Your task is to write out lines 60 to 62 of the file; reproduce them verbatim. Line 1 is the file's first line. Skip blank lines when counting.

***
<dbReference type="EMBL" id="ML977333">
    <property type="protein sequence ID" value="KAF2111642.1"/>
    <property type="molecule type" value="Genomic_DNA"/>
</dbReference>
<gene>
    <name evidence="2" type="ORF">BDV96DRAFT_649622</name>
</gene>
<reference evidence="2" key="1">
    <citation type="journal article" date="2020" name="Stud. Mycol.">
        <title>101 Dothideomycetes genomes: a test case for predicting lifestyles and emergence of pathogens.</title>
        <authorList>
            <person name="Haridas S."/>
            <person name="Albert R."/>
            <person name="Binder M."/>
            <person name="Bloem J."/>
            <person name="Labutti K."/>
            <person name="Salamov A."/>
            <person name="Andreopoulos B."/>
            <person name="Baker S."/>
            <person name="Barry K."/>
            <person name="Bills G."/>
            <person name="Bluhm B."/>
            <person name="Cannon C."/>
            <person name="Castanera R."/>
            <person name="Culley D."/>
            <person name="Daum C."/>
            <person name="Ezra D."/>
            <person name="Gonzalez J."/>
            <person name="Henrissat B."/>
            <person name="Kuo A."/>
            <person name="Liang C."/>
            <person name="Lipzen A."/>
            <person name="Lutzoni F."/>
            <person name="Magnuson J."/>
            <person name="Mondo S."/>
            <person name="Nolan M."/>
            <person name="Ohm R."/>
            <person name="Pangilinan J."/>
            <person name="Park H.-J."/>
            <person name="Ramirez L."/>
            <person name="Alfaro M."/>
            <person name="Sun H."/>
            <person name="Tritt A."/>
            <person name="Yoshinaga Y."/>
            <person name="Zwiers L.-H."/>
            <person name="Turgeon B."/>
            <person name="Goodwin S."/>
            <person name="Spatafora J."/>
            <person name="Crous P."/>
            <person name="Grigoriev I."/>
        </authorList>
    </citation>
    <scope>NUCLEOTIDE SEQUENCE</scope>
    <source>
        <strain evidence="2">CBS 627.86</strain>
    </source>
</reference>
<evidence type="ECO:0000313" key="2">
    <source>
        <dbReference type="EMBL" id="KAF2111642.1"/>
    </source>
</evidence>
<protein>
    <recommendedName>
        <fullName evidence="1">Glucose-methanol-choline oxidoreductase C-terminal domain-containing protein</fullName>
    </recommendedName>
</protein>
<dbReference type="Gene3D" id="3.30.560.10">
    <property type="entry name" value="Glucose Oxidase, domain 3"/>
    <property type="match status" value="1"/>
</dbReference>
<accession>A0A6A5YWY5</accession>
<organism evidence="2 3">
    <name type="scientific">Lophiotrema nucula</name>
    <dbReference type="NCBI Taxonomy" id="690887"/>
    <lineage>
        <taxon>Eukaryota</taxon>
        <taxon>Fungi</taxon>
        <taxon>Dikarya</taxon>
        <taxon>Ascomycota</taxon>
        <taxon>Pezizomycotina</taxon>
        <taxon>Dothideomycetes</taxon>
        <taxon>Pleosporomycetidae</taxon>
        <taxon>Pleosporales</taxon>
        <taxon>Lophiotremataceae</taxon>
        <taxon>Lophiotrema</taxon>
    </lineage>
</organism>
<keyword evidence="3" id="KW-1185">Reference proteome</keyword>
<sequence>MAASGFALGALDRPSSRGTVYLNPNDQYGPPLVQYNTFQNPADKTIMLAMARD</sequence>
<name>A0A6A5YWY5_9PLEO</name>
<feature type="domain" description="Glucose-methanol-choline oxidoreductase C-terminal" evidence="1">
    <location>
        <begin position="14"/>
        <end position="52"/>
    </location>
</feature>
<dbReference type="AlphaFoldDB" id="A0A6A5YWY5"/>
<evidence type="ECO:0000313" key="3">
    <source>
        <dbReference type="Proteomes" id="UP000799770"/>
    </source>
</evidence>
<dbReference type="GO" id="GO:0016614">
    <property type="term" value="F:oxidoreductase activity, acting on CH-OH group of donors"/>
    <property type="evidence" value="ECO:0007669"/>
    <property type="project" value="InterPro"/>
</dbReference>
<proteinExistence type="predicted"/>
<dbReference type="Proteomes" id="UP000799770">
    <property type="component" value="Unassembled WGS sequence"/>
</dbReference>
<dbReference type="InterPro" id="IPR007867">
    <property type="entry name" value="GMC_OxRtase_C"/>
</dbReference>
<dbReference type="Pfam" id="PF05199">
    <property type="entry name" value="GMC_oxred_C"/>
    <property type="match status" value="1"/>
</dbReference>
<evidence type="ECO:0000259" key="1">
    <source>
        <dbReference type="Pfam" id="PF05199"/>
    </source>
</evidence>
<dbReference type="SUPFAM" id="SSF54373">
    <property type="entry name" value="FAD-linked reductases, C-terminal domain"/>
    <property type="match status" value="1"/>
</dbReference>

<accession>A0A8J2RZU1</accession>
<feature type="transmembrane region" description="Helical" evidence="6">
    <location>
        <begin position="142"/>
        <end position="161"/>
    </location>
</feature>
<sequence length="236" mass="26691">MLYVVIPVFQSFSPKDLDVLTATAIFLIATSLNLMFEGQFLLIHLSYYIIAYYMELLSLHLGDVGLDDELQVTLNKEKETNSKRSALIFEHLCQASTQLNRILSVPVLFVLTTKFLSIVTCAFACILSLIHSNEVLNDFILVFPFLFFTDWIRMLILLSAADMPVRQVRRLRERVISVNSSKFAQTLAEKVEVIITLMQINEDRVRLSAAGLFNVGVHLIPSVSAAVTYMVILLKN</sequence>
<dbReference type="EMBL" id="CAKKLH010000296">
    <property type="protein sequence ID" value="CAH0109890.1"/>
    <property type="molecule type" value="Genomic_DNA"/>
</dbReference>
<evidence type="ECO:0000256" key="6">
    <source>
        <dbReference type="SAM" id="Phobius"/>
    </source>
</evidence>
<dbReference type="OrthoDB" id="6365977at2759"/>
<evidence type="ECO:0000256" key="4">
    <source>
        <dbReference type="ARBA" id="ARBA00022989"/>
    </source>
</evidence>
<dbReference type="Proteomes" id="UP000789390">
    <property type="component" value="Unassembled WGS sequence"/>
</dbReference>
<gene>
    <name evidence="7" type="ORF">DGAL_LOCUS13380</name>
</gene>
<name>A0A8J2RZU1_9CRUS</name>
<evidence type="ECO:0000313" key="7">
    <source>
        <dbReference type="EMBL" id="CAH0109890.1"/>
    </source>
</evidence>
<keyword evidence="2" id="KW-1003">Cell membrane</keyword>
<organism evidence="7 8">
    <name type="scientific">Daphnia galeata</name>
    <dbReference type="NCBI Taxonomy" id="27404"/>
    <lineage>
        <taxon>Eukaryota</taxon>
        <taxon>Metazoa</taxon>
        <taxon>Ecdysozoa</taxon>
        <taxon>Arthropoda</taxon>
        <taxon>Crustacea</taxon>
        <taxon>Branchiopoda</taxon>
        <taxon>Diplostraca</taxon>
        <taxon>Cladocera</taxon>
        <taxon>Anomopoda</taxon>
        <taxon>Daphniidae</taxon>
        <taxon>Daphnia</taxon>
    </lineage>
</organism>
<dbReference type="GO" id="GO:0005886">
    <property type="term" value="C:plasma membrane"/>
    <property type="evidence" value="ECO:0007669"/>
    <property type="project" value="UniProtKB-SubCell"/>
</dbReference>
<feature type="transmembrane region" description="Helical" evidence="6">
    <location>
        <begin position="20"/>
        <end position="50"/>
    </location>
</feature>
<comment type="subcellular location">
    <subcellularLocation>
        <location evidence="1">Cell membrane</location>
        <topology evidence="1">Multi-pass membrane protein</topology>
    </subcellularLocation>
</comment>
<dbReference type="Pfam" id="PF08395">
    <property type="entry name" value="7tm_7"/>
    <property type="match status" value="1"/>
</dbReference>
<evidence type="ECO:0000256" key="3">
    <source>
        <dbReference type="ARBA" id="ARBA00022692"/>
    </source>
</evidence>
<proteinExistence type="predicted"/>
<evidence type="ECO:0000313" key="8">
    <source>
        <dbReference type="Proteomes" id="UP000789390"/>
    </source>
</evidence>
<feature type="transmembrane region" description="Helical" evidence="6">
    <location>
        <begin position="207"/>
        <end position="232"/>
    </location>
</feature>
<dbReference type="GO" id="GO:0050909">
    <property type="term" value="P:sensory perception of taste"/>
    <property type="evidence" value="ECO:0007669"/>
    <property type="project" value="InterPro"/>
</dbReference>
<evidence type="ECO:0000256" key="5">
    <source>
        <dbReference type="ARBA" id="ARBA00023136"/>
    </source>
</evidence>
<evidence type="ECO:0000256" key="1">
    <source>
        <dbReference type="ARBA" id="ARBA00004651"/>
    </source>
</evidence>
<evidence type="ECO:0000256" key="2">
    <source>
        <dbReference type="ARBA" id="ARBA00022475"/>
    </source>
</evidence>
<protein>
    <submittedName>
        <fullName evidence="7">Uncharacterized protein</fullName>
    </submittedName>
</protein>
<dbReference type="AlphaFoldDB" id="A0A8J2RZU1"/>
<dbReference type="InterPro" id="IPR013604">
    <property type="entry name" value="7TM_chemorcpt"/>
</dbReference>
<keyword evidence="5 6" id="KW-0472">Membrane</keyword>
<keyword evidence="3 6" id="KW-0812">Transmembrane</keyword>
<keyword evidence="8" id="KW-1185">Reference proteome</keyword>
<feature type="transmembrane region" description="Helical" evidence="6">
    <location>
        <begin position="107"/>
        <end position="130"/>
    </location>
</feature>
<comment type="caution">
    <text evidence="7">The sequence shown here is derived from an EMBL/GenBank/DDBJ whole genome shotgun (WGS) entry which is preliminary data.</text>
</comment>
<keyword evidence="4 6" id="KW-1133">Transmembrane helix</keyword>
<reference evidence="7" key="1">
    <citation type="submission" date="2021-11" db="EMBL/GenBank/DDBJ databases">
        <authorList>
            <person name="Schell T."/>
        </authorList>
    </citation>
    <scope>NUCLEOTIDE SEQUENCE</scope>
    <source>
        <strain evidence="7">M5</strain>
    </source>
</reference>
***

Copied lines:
        <dbReference type="EMBL" id="KAF2111642.1"/>
    </source>
</evidence>